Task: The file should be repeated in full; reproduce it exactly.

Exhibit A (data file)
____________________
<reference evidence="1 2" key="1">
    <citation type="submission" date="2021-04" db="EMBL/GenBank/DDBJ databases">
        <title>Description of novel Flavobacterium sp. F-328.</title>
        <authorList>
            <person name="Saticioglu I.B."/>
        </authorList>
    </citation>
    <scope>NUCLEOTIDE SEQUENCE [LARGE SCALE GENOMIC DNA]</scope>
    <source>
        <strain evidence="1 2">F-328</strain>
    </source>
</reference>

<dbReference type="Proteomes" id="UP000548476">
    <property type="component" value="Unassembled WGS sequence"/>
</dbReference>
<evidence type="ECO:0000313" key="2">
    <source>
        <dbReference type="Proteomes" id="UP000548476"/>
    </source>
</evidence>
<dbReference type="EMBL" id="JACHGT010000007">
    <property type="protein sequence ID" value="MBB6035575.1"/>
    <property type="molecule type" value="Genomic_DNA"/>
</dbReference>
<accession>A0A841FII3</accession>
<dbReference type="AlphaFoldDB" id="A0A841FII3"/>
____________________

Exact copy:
<reference evidence="1 2" key="1">
    <citation type="submission" date="2021-04" db="EMBL/GenBank/DDBJ databases">
        <title>Description of novel Flavobacterium sp. F-328.</title>
        <authorList>
            <person name="Saticioglu I.B."/>
        </authorList>
    </citation>
    <scope>NUCLEOTIDE SEQUENCE [LARGE SCALE GENOMIC DNA]</scope>
    <source>
        <strain evidence="1 2">F-328</strain>
    </source>
</reference>

<dbReference type="Proteomes" id="UP000548476">
    <property type="component" value="Unassembled WGS sequence"/>
</dbReference>
<evidence type="ECO:0000313" key="2">
    <source>
        <dbReference type="Proteomes" id="UP000548476"/>
    </source>
</evidence>
<dbReference type="EMBL" id="JACHGT010000007">
    <property type="protein sequence ID" value="MBB6035575.1"/>
    <property type="molecule type" value="Genomic_DNA"/>
</dbReference>
<accession>A0A841FII3</accession>
<dbReference type="AlphaFoldDB" id="A0A841FII3"/>